Kathleen Riscen was meticulous about lining up – face down – the nine sheets of paper to form a grid. After slight adjustments, she pulled appropriate lengths of Scotch Magic Tape from its spool and secured the papers. When she was satisfied with her handiwork, she flipped her masterpiece over to reveal 27 bingo “cards” ready for playing.
“I’m a pro at this,” the Loris resident said, fitting her Andy Warhol-esque work of art to her portion of the table. “I’m an addict.”
Riscen, a native of Dublin, Ireland, has been a fixture at the American Legion Hall in Little River on Wednesdays and Sundays for the past seven years. “I’ll be coming here forever I guess,” she said.
Peggy Matkins of Little River, a Wednesday and Sunday player at the Legion for three years, marks her cards as she speaks and explains that she wants to identify numbers to coordinate with specific games, such as “Big HI” and “Letter T.”
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“It makes it easy for us to find the numbers when we mark the cards,” she said as she arranges them on the table she shares with Riscen.
“We live for Wednesdays and Sundays,” Riscen added.
About 150 people play bingo at the American Legion Hall each week, and John Popa, manager of bingo, emphasized that all the money is for charity. This location, though, isn’t the only venue in town. Players choose from at least a dozen sites between Horry and Brunswick counties. State regulations in both North Carolina and South Carolina require bingo licenses be issued to nonprofit organizations. Proceeds, therefore, go to charity.
Cost to play, types of games played and amount of prize money awarded vary widely. Beach Bingo on Kings Highway in Myrtle Beach has a variety of charges beginning at $1 with a prize of $20. VFW Post 7288 and Elks Lodge 2679, both in Calabash, N.C., have minimum $10 packets with a variety of cash winnings.
Rich Wood, bingo chairman at VFW, said that about 70 people attend each Thursday and proceeds benefit the Post. He added that everyone is a volunteer.
Frank Blue, bingo chairman at the Elks Lodge, explained that about 100 people attend the Tuesday night bingo with proceeds benefiting the Lodge and other local charities. The workers are also volunteers.
Rosina Martere of Sunset Beach, N.C., said she’s a bingo regular at both places.
“I do not miss,” she said.
“I like to come with my nana and my mom,” said Alicia Foerster, 18, of Longs, as the three women prepare for the games to start at the VFW. Foerster said she gets the $22 15-game pack and occasionally wins. “When I win, I just blow it,” she said of the prize money. “[Bingo’s] a game of chance but it’s fun.”
Roberta Moody of Surfside Beach said she plays bingo regularly at Beach Bingo.
“It’s fun to be here,” she said. “[Bingo] is like the ONLY thing to do in Myrtle Beach.”
She propped her electronic machine for easier viewing of bingo numbers and readied herself to hear Cierra Littles call the games. For an extra fee, players have a choice of punching the numbers into the machine when they are called instead of marking papers.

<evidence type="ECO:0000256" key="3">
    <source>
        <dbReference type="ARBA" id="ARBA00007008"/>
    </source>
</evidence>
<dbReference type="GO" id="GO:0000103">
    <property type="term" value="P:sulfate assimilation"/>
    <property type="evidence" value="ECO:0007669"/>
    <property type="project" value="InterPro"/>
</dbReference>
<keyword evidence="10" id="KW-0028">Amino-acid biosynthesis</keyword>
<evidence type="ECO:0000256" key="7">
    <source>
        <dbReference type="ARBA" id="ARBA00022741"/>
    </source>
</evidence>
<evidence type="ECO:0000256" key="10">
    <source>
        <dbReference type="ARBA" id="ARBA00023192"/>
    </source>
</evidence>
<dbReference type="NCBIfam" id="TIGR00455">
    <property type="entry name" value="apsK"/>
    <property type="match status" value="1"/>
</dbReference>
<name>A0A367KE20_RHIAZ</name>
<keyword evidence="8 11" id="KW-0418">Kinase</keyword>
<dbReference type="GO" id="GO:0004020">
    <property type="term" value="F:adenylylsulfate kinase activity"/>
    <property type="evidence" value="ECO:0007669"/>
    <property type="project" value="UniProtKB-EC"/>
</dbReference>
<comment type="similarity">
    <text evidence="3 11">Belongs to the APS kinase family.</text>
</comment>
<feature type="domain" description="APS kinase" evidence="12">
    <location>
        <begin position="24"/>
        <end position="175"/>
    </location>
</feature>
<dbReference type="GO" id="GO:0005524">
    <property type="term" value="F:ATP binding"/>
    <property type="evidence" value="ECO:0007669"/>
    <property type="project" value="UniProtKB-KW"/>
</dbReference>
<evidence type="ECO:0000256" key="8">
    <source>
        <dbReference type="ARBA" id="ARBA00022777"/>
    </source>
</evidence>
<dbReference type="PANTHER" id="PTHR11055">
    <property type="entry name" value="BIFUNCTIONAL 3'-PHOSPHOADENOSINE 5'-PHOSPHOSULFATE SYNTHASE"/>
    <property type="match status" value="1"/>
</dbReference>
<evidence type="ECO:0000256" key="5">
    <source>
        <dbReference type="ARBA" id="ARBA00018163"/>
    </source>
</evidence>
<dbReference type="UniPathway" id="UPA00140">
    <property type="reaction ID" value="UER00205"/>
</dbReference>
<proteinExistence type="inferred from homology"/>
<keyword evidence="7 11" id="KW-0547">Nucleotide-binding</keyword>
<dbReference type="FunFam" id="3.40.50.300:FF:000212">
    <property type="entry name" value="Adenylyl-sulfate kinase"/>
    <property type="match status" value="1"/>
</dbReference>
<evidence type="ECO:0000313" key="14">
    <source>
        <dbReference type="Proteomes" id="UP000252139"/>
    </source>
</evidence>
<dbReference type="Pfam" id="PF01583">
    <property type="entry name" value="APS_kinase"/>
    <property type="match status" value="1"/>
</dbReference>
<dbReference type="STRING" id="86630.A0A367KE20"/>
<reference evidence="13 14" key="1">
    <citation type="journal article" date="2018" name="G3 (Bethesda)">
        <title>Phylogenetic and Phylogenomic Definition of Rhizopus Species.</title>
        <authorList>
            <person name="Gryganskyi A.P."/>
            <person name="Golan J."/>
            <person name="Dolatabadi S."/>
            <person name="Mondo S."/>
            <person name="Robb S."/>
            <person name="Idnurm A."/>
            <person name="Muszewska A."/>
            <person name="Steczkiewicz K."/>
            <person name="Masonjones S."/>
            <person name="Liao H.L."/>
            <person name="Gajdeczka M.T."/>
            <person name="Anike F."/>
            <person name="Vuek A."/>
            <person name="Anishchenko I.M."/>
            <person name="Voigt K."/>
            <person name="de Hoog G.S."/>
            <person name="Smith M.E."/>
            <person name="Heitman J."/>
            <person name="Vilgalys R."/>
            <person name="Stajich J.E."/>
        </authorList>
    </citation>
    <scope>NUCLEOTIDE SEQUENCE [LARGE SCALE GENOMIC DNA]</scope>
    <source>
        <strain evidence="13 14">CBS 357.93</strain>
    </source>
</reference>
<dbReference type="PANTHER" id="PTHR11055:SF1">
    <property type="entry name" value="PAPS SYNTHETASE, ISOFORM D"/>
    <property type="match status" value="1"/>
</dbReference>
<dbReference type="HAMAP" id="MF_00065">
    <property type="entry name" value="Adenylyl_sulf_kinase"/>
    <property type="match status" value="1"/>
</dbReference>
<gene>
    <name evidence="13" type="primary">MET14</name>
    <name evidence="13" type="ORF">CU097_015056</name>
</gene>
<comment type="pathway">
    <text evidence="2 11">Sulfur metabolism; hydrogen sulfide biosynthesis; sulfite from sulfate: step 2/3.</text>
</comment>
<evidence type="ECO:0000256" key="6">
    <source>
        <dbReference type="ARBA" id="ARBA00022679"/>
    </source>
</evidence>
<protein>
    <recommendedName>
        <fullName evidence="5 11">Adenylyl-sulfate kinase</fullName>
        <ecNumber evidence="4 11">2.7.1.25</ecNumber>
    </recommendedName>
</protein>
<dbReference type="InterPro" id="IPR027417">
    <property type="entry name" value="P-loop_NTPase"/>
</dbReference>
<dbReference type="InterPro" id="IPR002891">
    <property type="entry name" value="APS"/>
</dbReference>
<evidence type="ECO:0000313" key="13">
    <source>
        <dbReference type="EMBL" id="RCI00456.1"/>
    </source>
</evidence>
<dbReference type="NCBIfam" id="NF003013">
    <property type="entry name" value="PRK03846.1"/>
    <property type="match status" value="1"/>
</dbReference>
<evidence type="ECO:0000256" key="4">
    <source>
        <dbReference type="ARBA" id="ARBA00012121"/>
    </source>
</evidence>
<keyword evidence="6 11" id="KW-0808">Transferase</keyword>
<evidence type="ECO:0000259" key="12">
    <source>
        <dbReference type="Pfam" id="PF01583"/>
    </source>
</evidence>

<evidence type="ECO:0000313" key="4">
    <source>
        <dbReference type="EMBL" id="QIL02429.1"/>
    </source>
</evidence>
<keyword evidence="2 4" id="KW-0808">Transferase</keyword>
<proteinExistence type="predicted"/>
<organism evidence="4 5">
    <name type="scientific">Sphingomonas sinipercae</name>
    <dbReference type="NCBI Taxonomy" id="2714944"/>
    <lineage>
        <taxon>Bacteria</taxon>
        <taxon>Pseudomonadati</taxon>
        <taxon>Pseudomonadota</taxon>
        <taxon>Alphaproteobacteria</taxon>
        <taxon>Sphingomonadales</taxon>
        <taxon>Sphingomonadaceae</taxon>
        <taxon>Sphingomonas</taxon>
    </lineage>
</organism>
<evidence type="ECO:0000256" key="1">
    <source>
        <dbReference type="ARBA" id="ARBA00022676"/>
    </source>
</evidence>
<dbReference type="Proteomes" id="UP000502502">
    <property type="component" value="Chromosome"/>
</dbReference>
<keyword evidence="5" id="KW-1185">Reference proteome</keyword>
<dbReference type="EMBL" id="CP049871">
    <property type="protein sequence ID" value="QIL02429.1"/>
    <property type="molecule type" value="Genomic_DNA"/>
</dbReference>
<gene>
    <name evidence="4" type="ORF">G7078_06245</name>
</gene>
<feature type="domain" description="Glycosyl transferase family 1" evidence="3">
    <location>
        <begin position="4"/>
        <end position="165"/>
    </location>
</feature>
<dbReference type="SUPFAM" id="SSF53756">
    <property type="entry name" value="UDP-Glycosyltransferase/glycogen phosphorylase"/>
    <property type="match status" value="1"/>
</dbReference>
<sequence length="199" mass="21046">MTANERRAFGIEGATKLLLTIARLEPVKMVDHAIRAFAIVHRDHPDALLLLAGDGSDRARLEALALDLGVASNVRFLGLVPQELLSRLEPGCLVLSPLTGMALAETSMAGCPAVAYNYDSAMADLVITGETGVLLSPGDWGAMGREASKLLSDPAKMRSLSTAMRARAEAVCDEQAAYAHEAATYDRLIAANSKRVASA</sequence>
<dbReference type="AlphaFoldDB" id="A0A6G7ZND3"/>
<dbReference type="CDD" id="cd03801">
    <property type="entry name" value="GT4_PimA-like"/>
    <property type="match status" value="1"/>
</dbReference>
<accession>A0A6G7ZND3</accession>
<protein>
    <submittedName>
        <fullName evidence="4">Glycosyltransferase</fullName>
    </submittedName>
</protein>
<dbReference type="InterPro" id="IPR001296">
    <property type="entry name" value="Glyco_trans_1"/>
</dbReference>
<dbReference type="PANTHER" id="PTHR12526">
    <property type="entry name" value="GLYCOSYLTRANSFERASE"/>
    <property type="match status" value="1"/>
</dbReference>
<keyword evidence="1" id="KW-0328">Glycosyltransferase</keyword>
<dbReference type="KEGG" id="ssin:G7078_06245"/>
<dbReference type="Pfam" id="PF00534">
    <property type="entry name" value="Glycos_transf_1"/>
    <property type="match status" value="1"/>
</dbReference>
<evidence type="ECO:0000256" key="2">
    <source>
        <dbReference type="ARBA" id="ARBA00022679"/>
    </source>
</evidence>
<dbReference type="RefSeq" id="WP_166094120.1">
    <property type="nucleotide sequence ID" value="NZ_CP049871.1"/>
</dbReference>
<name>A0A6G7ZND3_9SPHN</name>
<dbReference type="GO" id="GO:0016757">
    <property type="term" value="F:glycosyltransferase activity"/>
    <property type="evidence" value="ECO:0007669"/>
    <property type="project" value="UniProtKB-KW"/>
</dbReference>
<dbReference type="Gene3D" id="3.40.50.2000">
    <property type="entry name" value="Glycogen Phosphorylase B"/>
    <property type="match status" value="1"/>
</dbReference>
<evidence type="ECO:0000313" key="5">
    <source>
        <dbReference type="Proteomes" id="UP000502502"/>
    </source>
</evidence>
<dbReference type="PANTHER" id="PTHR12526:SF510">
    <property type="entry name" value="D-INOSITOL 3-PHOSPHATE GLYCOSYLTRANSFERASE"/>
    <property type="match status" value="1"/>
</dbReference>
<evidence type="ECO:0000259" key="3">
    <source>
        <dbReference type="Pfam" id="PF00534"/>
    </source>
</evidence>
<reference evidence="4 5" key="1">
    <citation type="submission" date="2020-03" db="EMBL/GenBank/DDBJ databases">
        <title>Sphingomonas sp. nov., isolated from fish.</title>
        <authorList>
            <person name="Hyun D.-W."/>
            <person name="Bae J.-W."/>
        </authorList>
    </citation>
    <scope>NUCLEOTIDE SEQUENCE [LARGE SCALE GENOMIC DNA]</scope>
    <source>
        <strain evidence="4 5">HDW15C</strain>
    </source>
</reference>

Markers are a big item. Veteran bingo players have a rainbow array of Primo, Dabbin’ Fever and other brands of markers for their cards. Cris Boyd of Shallotte, N.C., has nearly a dozen standing at attention at the Elks Lodge.
“I use different colors for different games,” she said and added that she has come to bingo at the Lodge and Calabash VFW Post for eight years. “When I’m not winning, I take a different color for every number.”
Bingo is a centuries-old game started in Italy in 1530. France became aware of it in the late 1770s, and in the 1800s it was used to help German students learn spelling, math and history. It came to England about the same time but didn’t reach the U.S. until 1929 and was called beano. It was renamed when a contestant mistakenly called out “bingo.”
The game isn’t, as some people think, for women over 60. Bingohall.org states 90 percent of bingo players in the U.S. are younger than 50, and studies indicate that 80 percent of the world’s bingo players are women between ages 30 and 50. The game is attracting younger people because of the attraction of online bingo and the variety of formations on the cards. Bingo venues across the Grand Strand provide players with explanations of the games, costs, prizes and restrictions.
“I love the excitement of it and seeing my number come up,” said Terrie McKittrick of Calabash at the VFW.
That same night, Adam Schultz of Carolina Shores, N.C., bought a pair of $10 packets for him and his wife, Mila.
“I love screaming bingo! It’s exciting,” Mila said.
Players explain that they like the challenge bingo offers, they enjoy the night out and they make friends with other players. They don’t feel guilty about the money they spend because it goes to charity.
“For any organization, it’s the main money maker,” said Jay Valkenburg of Calabash, who works the VFW bingo game.
“I like to play the game,” Boyd said. “I just wish I could win more often.”